Preparing for the U.S. Tsunami Threat

At 5:36 p.m., on 27 March 1964, without warning, the largest recorded earthquake in U.S. history, and the second largest in world history, occurred in Alaska’s Prince William Sound. The 9.2-magnitude earthquake and tsunamis that followed significantly damaged or destroyed Valdez, Anchorage, and many villages along the Alaska Coast. More than 130 people died in Alaska, Oregon, and California. Damage from the tsunamis alone, which also affected the west coasts of the United States and Canada as well as Hawaii, was estimated at almost $1 billion (2013 dollars).

This year marks the 50th anniversary of the Great Alaska Earthquake and Tsunamis and the 10th anniversary of the 26 December 2004 Indian Ocean Tsunami. In addition, the 11 March 2011 tsunami in Honshu, Japan, is still in the news. These events are reminders of how important it is to understand that tsunamis have affected U.S. coasts in the past, and they will again in the future.

Advancements in U.S. Tsunami Preparedness Since 1964

Coastal populations and infrastructure have increased significantly since the 1964 event. However, in that time, the nation has made substantial advancements in earthquake science (led by the U.S. Geological Survey) and in the ability to detect, forecast, warn of, and prepare for tsunamis. Today, the National Oceanic and Atmospheric Administration (NOAA) leads the U.S. Tsunami Warning System, which includes:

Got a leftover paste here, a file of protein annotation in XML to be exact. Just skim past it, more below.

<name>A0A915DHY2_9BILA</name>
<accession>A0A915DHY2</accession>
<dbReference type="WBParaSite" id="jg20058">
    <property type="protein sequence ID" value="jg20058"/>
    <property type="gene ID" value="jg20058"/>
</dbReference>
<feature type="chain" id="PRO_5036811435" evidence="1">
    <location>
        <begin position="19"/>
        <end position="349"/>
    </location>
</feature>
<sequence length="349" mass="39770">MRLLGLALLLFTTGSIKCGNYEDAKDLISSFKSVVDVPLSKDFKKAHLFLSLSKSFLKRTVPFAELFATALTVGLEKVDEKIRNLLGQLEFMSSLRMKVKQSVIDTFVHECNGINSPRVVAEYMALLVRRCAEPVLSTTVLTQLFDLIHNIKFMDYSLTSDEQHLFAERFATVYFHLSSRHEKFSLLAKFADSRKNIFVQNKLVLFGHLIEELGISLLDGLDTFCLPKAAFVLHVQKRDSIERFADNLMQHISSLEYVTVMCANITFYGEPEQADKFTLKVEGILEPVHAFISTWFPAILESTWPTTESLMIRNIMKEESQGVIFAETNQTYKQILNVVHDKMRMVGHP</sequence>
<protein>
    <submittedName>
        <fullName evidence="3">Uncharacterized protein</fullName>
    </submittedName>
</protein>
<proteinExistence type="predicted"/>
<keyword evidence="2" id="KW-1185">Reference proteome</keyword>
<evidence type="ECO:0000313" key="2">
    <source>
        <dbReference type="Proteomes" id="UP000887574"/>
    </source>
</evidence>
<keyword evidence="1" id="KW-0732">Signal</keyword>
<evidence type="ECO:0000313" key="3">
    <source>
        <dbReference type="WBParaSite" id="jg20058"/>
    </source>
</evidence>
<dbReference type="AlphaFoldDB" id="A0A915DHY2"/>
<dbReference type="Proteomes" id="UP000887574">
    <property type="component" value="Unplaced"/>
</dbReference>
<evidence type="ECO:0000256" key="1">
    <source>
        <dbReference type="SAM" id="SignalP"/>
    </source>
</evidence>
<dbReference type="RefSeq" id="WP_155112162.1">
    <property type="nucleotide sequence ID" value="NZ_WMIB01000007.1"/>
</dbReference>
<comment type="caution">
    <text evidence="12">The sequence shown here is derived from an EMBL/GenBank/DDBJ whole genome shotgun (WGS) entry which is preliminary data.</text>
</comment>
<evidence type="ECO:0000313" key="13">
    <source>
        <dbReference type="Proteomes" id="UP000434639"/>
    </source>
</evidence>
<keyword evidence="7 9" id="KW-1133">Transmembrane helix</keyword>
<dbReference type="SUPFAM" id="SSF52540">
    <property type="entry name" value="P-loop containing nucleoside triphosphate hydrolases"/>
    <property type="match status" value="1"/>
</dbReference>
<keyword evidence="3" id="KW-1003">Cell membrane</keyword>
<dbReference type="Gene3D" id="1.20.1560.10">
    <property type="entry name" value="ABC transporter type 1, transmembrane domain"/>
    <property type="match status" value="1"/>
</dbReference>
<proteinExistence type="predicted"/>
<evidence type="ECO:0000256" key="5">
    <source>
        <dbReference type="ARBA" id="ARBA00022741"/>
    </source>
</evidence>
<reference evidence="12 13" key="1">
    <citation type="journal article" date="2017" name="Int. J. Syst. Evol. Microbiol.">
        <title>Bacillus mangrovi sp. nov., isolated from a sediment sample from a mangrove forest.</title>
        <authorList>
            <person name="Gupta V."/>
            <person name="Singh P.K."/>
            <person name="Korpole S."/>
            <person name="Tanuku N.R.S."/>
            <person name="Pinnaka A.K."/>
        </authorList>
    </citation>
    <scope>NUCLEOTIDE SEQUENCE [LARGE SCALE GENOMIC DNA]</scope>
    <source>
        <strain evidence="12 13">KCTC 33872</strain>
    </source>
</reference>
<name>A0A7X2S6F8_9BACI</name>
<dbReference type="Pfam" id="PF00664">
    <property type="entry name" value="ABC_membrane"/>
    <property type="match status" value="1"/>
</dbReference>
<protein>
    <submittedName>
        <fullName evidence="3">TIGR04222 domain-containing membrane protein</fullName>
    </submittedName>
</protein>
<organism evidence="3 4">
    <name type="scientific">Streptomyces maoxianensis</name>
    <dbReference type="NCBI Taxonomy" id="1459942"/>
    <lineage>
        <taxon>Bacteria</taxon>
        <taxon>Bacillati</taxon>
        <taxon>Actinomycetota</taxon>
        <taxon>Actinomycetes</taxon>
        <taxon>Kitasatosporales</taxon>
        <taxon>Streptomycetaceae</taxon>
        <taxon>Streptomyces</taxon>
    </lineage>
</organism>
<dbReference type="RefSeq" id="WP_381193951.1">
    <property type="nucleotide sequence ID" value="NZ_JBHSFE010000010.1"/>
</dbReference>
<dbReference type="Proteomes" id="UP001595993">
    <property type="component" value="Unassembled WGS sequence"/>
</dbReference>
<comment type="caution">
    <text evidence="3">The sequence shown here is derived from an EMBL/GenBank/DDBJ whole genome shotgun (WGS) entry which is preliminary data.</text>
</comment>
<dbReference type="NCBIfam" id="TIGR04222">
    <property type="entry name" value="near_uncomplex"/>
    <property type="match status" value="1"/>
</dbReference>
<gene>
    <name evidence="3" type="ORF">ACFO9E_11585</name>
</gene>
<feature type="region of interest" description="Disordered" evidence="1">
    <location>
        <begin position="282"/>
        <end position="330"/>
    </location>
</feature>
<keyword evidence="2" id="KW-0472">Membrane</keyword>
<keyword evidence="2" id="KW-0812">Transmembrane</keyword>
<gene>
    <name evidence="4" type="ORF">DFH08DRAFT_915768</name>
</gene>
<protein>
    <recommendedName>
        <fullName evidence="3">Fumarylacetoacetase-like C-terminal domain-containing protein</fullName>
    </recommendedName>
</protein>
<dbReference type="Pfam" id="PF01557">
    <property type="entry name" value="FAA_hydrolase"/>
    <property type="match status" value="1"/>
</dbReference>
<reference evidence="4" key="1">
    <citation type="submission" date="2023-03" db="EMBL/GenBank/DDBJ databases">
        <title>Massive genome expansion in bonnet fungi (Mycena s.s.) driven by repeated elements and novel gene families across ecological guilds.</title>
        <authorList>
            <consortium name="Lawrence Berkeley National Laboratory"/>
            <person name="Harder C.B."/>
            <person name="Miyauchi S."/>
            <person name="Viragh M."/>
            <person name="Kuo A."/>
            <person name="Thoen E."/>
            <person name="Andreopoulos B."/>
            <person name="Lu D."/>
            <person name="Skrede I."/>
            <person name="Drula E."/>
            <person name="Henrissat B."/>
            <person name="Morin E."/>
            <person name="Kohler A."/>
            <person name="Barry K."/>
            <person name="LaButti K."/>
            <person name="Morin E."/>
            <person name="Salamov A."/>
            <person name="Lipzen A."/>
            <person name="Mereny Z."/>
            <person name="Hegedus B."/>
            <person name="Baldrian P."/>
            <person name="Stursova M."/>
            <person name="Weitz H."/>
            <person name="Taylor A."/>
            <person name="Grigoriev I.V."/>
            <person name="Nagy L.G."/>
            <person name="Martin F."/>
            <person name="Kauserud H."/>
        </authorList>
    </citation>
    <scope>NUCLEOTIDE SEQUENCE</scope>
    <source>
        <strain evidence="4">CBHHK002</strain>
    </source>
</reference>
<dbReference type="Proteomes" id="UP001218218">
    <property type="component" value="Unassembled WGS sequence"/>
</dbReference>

• Operating Two 24/7 Tsunami Warning Centers – As a result of the 1964 event, the U.S. Coast and Geodetic Survey, now part of NOAA, established what is now the National Tsunami Warning Center. Together with the Pacific Tsunami Warning Center, established following a 1946 tsunami in Hawaii, the centers provide warning coverage to all U.S. states and territories. When they detect a tsunami threat, the centers, which are now operated by the NOAA/National Weather Service, issue tsunami alerts over an advanced telecommunications infrastructure.
  • Managing a Network of Tide Gauges and Tsunami Buoys – A network of tsunami buoys in the Pacific and Atlantic Oceans and the Caribbean Sea, as well as sea-level gauges managed by NOAA, allow for real-time tsunami detection, which enhances forecasting and warning capabilities.
  • Leading the National Tsunami Hazard Mitigation Program – In 1995, Congress formed the National Tsunami Hazard Mitigation Program (NTHMP) – a partnership of federal, state, and territorial agencies led by NOAA – to mitigate the impact of tsunamis through public education, community response planning, and accurate hazard assessment.
  • Developing Tsunami Models – NOAA and its partners have developed tsunami inundation and forecast modeling capabilities that help the warning centers forecast tsunamis and have enabled the creation of inundation and evacuation maps to support planning for and responding to tsunamis in high-risk communities. Through the NTHMP, tsunami evacuation maps are available for all populated U.S. Pacific coastlines.
  • Administering the TsunamiReady Program – Launched in 2001 by NOAA, the TsunamiReady program helps communities prepare for tsunamis through better planning, education, and awareness. As of 25 February 2014, there are 162 TsunamiReady sites – including 18 along the Atlantic Ocean and 43 in Puerto Rico.